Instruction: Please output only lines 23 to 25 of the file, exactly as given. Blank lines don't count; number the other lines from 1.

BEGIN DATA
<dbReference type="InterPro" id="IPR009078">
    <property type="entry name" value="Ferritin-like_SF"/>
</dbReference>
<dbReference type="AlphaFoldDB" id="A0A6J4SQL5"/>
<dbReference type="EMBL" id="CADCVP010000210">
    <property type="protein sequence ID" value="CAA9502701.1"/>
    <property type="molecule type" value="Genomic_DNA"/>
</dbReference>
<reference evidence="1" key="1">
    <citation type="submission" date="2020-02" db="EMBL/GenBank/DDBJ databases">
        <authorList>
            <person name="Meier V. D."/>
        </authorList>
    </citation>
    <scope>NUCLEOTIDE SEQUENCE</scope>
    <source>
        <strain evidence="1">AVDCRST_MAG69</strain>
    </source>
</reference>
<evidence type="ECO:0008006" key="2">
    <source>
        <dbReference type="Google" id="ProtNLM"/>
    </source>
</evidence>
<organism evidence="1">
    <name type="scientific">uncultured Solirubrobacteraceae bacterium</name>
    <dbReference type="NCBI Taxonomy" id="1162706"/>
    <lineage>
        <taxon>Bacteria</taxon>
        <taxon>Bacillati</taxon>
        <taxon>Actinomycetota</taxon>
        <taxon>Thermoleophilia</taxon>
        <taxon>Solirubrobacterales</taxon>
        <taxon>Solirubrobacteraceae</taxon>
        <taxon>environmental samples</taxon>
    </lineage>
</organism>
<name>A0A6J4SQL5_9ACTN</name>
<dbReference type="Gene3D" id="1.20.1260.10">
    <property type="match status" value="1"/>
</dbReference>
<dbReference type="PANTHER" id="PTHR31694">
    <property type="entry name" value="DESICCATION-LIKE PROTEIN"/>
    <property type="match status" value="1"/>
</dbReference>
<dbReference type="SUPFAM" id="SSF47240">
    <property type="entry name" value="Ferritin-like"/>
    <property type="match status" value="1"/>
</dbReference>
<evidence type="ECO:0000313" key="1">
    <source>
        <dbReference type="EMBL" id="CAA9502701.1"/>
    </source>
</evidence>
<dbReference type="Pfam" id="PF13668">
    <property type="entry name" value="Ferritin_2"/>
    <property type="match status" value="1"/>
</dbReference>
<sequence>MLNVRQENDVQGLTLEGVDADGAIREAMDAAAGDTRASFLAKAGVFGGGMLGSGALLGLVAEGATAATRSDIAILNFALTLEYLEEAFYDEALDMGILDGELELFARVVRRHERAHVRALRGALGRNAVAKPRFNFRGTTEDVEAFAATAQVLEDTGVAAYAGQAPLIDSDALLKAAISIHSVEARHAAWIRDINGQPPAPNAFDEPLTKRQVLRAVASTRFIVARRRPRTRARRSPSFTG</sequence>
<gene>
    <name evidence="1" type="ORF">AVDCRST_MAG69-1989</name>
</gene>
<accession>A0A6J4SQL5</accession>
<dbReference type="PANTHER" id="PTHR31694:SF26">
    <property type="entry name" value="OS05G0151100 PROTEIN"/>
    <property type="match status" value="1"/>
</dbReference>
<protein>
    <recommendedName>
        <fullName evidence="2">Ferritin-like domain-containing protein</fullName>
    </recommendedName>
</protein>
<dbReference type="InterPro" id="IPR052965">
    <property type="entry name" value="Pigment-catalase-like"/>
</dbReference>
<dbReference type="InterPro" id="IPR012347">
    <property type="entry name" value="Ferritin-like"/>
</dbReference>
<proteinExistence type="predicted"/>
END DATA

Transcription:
    </source>
</evidence>
<organism evidence="1">